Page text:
Alabama native ready to lead NASA back to the moon
When the director of NASA’s Marshall Space Flight Center asked which of her managers might be interested in a big job in America’s return to the moon, Lisa Watson-Morgan said she looked around her office there.
Watson-Morgan’s father had been a graphic illustrator at Marshall in the 1960s around the time Wernher von Braun ran the center, and her father’s illustrations hang on her office walls today. One of those illustrations was a crew module.
“It just seemed like a natural fit and a wonderful opportunity,” Watson-Morgan said Friday moments after NASA Administrator Jim Bridenstine introduced her as leader of the team that will build the landers to put astronauts on the moon’s surface in 2024.
The landers have been a bit of a missing link in the Trump administration’s vision of returning quickly to the moon. NASA has been working on a rocket system capable of reaching both the moon and Mars, but the landers needed to get moving, too.
Employees across NASA have been working on some of the issues. Now, they are a formal team of 360 members, and they have a leader in Watson-Morgan.
If she feels the pressure of the job and the spotlight, Watson-Morgan didn’t show it Friday at Marshall when she was introduced to the world on NASA-TV. She smiled big as she shook Bridenstine’s hand in passing while heading to the podium.
She has the qualifications to feel confident. Watson-Morgan is a 30-year NASA veteran who earned a bachelor’s degree in industrial engineering from the University of Alabama in 1991 and followed that with a master’s degree in industrial and systems engineering in 1994 and a doctorate in engineering management in 2008, both from the University of Alabama in Huntsville.
She has received NASA’s top honors including a Meritorious Presidential Rank Award in 2018, Exceptional Achievement Medal in 2010 and the Exceptional Service Medal in 2001.
She and her husband have three children and live in Huntsville, which is her hometown. U.S. Rep. Mo Brooks, R-Huntsville, noted that Friday in praising her appointment.
“It’s poetic that the birthplace of America’s space program is also the birthplace of the project manager who is going to lead this effort…,” he said. “She was born in our community and went to Butler High School.
“She’s fully capable of taking on this project,” Brooks said.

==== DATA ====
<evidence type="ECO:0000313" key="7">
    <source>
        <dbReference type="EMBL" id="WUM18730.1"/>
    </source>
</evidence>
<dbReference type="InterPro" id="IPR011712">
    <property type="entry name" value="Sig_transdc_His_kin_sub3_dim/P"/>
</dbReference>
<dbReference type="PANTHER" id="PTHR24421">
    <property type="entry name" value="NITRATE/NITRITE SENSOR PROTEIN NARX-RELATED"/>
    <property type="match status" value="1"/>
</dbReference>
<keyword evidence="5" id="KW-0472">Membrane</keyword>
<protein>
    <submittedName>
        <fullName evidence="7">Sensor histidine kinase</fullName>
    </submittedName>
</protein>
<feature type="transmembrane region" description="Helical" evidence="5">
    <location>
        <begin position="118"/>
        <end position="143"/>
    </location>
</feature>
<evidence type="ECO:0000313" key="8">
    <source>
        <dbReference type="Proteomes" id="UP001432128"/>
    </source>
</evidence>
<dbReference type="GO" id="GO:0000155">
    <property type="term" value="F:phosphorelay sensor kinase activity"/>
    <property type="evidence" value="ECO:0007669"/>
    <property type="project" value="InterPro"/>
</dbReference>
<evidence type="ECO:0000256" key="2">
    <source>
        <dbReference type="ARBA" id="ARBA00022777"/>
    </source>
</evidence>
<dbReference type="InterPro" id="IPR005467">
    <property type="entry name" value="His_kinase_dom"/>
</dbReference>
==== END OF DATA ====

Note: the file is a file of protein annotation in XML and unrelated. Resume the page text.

NASA Administrator Jim Bridenstine agreed. Watson-Morgan has “risen through the ranks” and “has a lot of credibility with the highest people at NASA,” he said. “We’re very proud of her and the great work she does.”
That opinion is widely held. Eric Berger, a respected aerospace writer for the website ars technica, broke the news that Marshall had landed the lander program and Watson-Morgan would lead it. He called her “a senior engineer at the center who, according to sources in both Texas and Alabama, has an excellent reputation and is seen as a good manager. “
On her new job, Watson-Morgan will manage people working at several NASA centers on a job that she called Friday “a ferry system to take the crew back and forth.”
But her team will also test new technologies such as automated landing and navigation lidar (laser distance measuring). Astronauts will need those tools on Mars where they can’t come home quickly if there’s a problem.
There’s a lot to do and not much time to do it, but Watson-Morgan was excited about her mission. “We’re landing in a totally different place, and that’s really crucial,” she said. “The sun angles are totally different, so the landing is going to be totally different.”
She dismissed the argument of “been there-done that” about the moon mission with the wit and logic she’s becoming known for. “That’s like saying I’ve been to the Plains, so I don’t need to go to the Grand Canyon,” she said.
Watson-Morgan wants her team to “merge industry’s speed with NASA’s safety expertise to buy down risk.” The government workers will also keep “a vision in the eye of Mars, as well as the future” while the rest of the team “is trying to sprint to the moon.”
She’s also not worried about the competition between Marshall and the Johnson Space Flight Center in Houston for the leadership role. She pointed out that Johnson has the lead on getting astronauts off the moon when their mission is done.
“I have a lot of friends at the Johnson Space Center,” she said.